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I’ve been overpaid! What should I do?

I’ve been overpaid! What should I do?. Image of dozens of £20 notes
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If you've been accidentally overpaid at work by your employer, it may seem like a lucky bonus, but don't assume you can just keep the money! Overpayments can be a tricky topic for everyone, from employees to freelancers/sole traders. This guide helps demonstrate what to do when you’ve been overpaid to get things sorted quickly. 

If you’re facing the opposite problem and you’ve been underpaid, there are also useful things you can do to resolve it quickly. See our articles here about the National Minimum Wage and also about pay cuts/unauthorised deductions from your pay.

Before we cover the common situations that occur around overpayment, let’s make something clear: keeping accurate records around finances and payments can help to avoid overpayment issues and keep everyone on the same page. Try Crunch’s payroll software for free today to see how we can help your business avoid running into overpayment issues in the future. 

Overpaid at work as an employee or employer

If you’re staring at your bank balance in disbelief because your work has paid you more than you expected, we’d encourage you to hold off the celebrations. Overpayments are fairly common and you can’t just keep the money. 

Similarly, if you’re an employer and you accidentally overpay – don’t panic, you are entitled to request the money back provided you follow these rules… 

If your employer has made an accidental overpayment of wages/salary or expenses (including holiday pay) to an employee, the employer can legally recover this overpayment from an employee by deducting the overpaid amount from future wages or salary (or any money due to the employee if they leave). 

The situations where an employer can make deductions from your wages are limited, but this is one situation that’s allowed by legislation (see our full article about authorised and unauthorised deductions from wages).

If an employer makes an overpayment in one pay period (monthly or weekly paid), it should be relatively straightforward for them to deduct this from the employee’s salary in the following pay period.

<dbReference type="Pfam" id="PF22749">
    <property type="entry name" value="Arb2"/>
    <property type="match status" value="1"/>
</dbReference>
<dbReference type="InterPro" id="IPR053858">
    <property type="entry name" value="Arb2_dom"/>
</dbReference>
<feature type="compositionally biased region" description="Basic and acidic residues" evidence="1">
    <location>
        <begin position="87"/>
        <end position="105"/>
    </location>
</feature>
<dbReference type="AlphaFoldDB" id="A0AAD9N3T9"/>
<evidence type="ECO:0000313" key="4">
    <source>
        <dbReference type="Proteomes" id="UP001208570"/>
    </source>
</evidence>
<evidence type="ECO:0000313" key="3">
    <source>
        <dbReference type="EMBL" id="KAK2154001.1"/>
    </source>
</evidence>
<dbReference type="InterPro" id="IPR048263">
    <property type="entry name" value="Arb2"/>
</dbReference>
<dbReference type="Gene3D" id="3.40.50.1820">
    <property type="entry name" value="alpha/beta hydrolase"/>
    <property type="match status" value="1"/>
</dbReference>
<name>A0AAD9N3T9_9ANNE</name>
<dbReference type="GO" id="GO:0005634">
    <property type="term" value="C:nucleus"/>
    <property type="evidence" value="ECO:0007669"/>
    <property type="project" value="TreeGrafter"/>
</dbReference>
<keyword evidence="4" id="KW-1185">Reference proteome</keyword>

If things have been going wrong for a long period of time, however, it’s a little more complex. You can’t just demand an employee repay large amounts of money – you need to come to an arrangement that works for both parties. Otherwise, the employee can pursue grievances or court action.

Creating repayment arrangements

Where a large overpayment is discovered, we’d advise employers and employees to meet and try to agree on a programme of repayment over a period of time. There is no minimum or maximum period of time, so you need to be mindful of the impact repayments can have on your life. 

If an employee can’t come to an arrangement with their employer about the repayment programme, employees should use the internal grievance procedure to try and resolve the matter. Ultimately, employees can choose to sue their employer in a Civil Court if they felt the employer was being unfair and unreasonable in recovering the repayment. 

The employee’s defence would be that they were led to believe that they had an entitlement to the money, it wasn’t their fault, and that, in good faith, they had “changed [their] position” and become reliant on the money (which usually means they’ve spent the overpayment!).

However, if a repayment arrangement cannot be agreed, the employer can take the employee to a Civil Court to recover the money. Clearly, at this point the employment relationship between the employee and employer will have almost certainly broken down.

In both cases, the judge will consider whether the ‘injustice’ of requiring an employee to repay the money is greater than the ‘injustice’ to the employer of not receiving the overpayment back.